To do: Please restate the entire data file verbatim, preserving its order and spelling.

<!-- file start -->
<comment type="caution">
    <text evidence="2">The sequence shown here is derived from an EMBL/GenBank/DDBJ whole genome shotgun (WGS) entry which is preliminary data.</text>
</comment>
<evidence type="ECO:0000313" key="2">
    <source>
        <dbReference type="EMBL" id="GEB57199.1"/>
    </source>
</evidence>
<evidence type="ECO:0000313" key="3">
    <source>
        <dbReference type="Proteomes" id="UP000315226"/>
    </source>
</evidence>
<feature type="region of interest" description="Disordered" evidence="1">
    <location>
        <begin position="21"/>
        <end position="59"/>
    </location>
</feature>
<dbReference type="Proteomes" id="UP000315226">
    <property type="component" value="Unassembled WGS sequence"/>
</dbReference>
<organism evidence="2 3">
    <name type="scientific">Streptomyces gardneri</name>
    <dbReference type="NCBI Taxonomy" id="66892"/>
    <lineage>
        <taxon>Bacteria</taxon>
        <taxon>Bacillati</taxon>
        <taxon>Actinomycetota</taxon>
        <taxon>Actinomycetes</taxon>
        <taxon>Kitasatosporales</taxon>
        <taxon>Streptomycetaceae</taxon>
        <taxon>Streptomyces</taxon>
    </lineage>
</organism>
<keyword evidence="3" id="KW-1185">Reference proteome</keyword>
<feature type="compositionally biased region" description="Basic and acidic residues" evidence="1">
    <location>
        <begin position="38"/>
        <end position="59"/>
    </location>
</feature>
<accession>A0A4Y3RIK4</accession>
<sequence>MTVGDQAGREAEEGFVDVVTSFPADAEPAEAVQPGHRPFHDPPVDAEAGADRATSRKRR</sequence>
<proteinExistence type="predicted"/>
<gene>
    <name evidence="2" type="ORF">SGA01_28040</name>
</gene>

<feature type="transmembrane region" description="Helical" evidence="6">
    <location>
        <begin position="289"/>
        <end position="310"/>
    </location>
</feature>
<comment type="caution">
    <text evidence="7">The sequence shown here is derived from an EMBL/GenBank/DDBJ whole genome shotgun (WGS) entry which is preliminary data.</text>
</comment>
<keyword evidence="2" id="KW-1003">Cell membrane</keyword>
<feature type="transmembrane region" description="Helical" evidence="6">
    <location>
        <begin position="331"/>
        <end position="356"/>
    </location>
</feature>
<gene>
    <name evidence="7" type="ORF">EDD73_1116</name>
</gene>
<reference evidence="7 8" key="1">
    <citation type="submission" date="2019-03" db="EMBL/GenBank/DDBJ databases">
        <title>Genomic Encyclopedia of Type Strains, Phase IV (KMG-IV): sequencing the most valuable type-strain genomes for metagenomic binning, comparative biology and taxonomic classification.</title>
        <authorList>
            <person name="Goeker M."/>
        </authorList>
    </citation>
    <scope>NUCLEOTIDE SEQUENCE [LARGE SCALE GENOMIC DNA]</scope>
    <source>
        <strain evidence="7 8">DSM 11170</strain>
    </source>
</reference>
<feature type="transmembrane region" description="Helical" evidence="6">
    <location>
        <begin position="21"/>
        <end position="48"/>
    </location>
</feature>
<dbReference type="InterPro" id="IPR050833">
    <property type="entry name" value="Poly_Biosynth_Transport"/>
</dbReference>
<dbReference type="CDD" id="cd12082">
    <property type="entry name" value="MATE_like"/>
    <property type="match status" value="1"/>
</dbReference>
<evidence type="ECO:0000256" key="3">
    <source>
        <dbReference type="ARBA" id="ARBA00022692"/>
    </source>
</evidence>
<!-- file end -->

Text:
<comment type="caution">
    <text evidence="2">The sequence shown here is derived from an EMBL/GenBank/DDBJ whole genome shotgun (WGS) entry which is preliminary data.</text>
</comment>
<evidence type="ECO:0000313" key="2">
    <source>
        <dbReference type="EMBL" id="GEB57199.1"/>
    </source>
</evidence>
<evidence type="ECO:0000313" key="3">
    <source>
        <dbReference type="Proteomes" id="UP000315226"/>
    </source>
</evidence>
<feature type="region of interest" description="Disordered" evidence="1">
    <location>
        <begin position="21"/>
        <end position="59"/>
    </location>
</feature>
<dbReference type="Proteomes" id="UP000315226">
    <property type="component" value="Unassembled WGS sequence"/>
</dbReference>
<organism evidence="2 3">
    <name type="scientific">Streptomyces gardneri</name>
    <dbReference type="NCBI Taxonomy" id="66892"/>
    <lineage>
        <taxon>Bacteria</taxon>
        <taxon>Bacillati</taxon>
        <taxon>Actinomycetota</taxon>
        <taxon>Actinomycetes</taxon>
        <taxon>Kitasatosporales</taxon>
        <taxon>Streptomycetaceae</taxon>
        <taxon>Streptomyces</taxon>
    </lineage>
</organism>
<keyword evidence="3" id="KW-1185">Reference proteome</keyword>
<feature type="compositionally biased region" description="Basic and acidic residues" evidence="1">
    <location>
        <begin position="38"/>
        <end position="59"/>
    </location>
</feature>
<accession>A0A4Y3RIK4</accession>
<sequence>MTVGDQAGREAEEGFVDVVTSFPADAEPAEAVQPGHRPFHDPPVDAEAGADRATSRKRR</sequence>
<proteinExistence type="predicted"/>
<gene>
    <name evidence="2" type="ORF">SGA01_28040</name>
</gene>

<feature type="transmembrane region" description="Helical" evidence="6">
    <location>
        <begin position="289"/>
        <end position="310"/>
    </location>
</feature>
<comment type="caution">
    <text evidence="7">The sequence shown here is derived from an EMBL/GenBank/DDBJ whole genome shotgun (WGS) entry which is preliminary data.</text>
</comment>
<keyword evidence="2" id="KW-1003">Cell membrane</keyword>
<feature type="transmembrane region" description="Helical" evidence="6">
    <location>
        <begin position="331"/>
        <end position="356"/>
    </location>
</feature>
<gene>
    <name evidence="7" type="ORF">EDD73_1116</name>
</gene>
<reference evidence="7 8" key="1">
    <citation type="submission" date="2019-03" db="EMBL/GenBank/DDBJ databases">
        <title>Genomic Encyclopedia of Type Strains, Phase IV (KMG-IV): sequencing the most valuable type-strain genomes for metagenomic binning, comparative biology and taxonomic classification.</title>
        <authorList>
            <person name="Goeker M."/>
        </authorList>
    </citation>
    <scope>NUCLEOTIDE SEQUENCE [LARGE SCALE GENOMIC DNA]</scope>
    <source>
        <strain evidence="7 8">DSM 11170</strain>
    </source>
</reference>
<feature type="transmembrane region" description="Helical" evidence="6">
    <location>
        <begin position="21"/>
        <end position="48"/>
    </location>
</feature>
<dbReference type="InterPro" id="IPR050833">
    <property type="entry name" value="Poly_Biosynth_Transport"/>
</dbReference>
<dbReference type="CDD" id="cd12082">
    <property type="entry name" value="MATE_like"/>
    <property type="match status" value="1"/>
</dbReference>
<evidence type="ECO:0000256" key="3">
    <source>
        <dbReference type="ARBA" id="ARBA00022692"/>
    </source>
</evidence>